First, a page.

North Students Protest Racial Inequities; West Security Prevents Similar Protest

North Students Protest Racial Inequities; West Security Prevents Similar Protest

By Grace Geraghty

Editor’s Note: Video contains some crude language.

Following the district-wide Stand Against Racism event at Niles West and Niles North on Friday, April 28, students banded together later in the day at Niles North to protest the inequity of punishments following an offensive Snapchat posted by a student.

The Niles North student, a white male, allegedly posted a Snapchat apparently depicting a gun, along with the caption, “If you’re a ni**er I pull the trigger.” As punishment, he allegedly faced one day of out-of-school suspension.

However, district officials say the student’s punishment has been misreported.

“Earlier this week, Niles North was notified that a student posted a racist comment with a picture of a BB gun on Snapchat. The school immediately notified the Skokie Police Department, which investigated the matter and determined that the post did not pose a direct threat to the school,” director of communications Jim Szczepaniak said in a statement released over email. “It has been inaccurately reported that District 219 disciplined the student with a one-day suspension. District 219 continues to conduct an investigation to determine what specific action is warranted.”

In response to what many students perceived as inequitable punishment for the perpetrator, an entirely student-organized walk-out was arranged for sixth period.

“This school preaches diversity; this school preaches acceptance,” student organizer and junior Jade Hansen said at the event, according to videos posted on social media. “Yet, they let a student  who threatened to kill black students back into this school, and only suspended him for a day, while there are students of color who get expelled for non-violent offenses.”

One senior protestor, who preferred not to be named, said, “it started off being a protest against the unjust punishment of a student threatening to harm people of color.”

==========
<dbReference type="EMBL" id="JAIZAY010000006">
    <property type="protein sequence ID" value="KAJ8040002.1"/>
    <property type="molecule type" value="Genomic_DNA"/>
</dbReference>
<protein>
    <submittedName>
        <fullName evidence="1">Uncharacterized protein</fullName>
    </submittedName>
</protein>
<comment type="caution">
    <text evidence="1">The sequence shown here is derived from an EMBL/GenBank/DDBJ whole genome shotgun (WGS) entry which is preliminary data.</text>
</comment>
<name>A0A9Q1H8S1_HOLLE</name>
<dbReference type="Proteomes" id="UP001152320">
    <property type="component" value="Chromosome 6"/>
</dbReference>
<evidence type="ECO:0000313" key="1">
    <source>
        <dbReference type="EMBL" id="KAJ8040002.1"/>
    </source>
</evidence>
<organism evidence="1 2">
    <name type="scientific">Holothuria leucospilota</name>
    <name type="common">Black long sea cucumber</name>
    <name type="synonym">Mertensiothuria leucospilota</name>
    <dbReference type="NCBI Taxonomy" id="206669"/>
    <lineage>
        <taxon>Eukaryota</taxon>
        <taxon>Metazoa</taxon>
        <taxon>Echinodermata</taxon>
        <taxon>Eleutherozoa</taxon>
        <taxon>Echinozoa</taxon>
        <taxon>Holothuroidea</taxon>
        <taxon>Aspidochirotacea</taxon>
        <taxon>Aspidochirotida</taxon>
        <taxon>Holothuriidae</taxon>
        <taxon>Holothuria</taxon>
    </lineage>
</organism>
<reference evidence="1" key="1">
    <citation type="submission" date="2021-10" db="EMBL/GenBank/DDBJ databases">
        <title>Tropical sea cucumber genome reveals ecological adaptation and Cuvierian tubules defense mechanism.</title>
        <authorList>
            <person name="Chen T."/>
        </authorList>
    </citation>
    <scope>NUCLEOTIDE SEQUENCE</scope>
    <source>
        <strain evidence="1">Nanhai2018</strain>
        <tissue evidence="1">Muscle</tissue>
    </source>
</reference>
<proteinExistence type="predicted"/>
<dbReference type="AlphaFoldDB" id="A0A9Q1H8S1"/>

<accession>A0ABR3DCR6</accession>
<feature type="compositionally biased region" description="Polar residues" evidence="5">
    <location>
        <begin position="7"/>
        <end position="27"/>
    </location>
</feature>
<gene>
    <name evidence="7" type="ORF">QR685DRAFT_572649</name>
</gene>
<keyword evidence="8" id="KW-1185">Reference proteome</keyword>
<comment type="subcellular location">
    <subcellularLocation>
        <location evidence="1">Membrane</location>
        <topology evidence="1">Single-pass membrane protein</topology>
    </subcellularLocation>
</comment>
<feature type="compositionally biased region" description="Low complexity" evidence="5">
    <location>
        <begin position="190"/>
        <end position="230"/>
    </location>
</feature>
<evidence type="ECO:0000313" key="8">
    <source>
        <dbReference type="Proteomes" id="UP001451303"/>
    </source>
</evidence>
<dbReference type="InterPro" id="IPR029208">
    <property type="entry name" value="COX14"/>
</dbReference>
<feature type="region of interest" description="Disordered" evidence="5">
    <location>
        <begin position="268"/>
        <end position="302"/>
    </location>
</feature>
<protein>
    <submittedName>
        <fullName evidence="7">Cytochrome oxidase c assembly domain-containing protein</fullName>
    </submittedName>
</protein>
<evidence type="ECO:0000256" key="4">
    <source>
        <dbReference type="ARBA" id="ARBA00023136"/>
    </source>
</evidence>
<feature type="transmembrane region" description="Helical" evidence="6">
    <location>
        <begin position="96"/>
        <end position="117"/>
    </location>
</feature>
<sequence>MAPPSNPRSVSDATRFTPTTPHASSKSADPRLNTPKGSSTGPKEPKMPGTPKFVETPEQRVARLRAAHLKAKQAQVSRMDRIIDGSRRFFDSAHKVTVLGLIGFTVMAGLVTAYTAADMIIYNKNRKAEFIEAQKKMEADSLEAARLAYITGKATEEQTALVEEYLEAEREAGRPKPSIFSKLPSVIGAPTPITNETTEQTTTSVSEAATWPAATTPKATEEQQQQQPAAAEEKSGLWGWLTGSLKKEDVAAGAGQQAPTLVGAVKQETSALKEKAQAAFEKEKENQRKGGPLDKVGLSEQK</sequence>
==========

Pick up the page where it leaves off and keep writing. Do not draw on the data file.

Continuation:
The protesters made sure to stress that they were assembling peacefully to promote unity and a stop to inequitable treatment. Students used the phrase “We are one.”

“This is peaceful. This is a peaceful way to show that we’re connected and together as a school community. So stay peaceful, and stay protesting,” Hansen told fellow student protestors.

According to the hand-written statement organizers shared with Niles West News, the “students took it upon themselves to organize together peacefully to protest against the inequity in [their] school.”

“We came together and unified to show that justice will prevail, to show that together we can organize against inequitable situations, that we the students have the power to create change,” the statement said. “We the students are the future, and that future is to create a more positive, acceptable, equitable environment within the Niles North community.”

Fellow organizer and senior Juliana Tichota said she was incredibly proud of the unity of the Niles North community.

“If there is anything else I would add, it’s that I am proud of the efforts of the student body and proud to be a member of such a powerful and passionate group,” she said. “It is time for us to stop excusing racism in our community and to show that no matter what we look like or identify with, it is our job to make a change.”

Students hope that this protest spurs a reaction and change in policy from the administration, as well as a greater emphasis on the reality of injustice in our communities.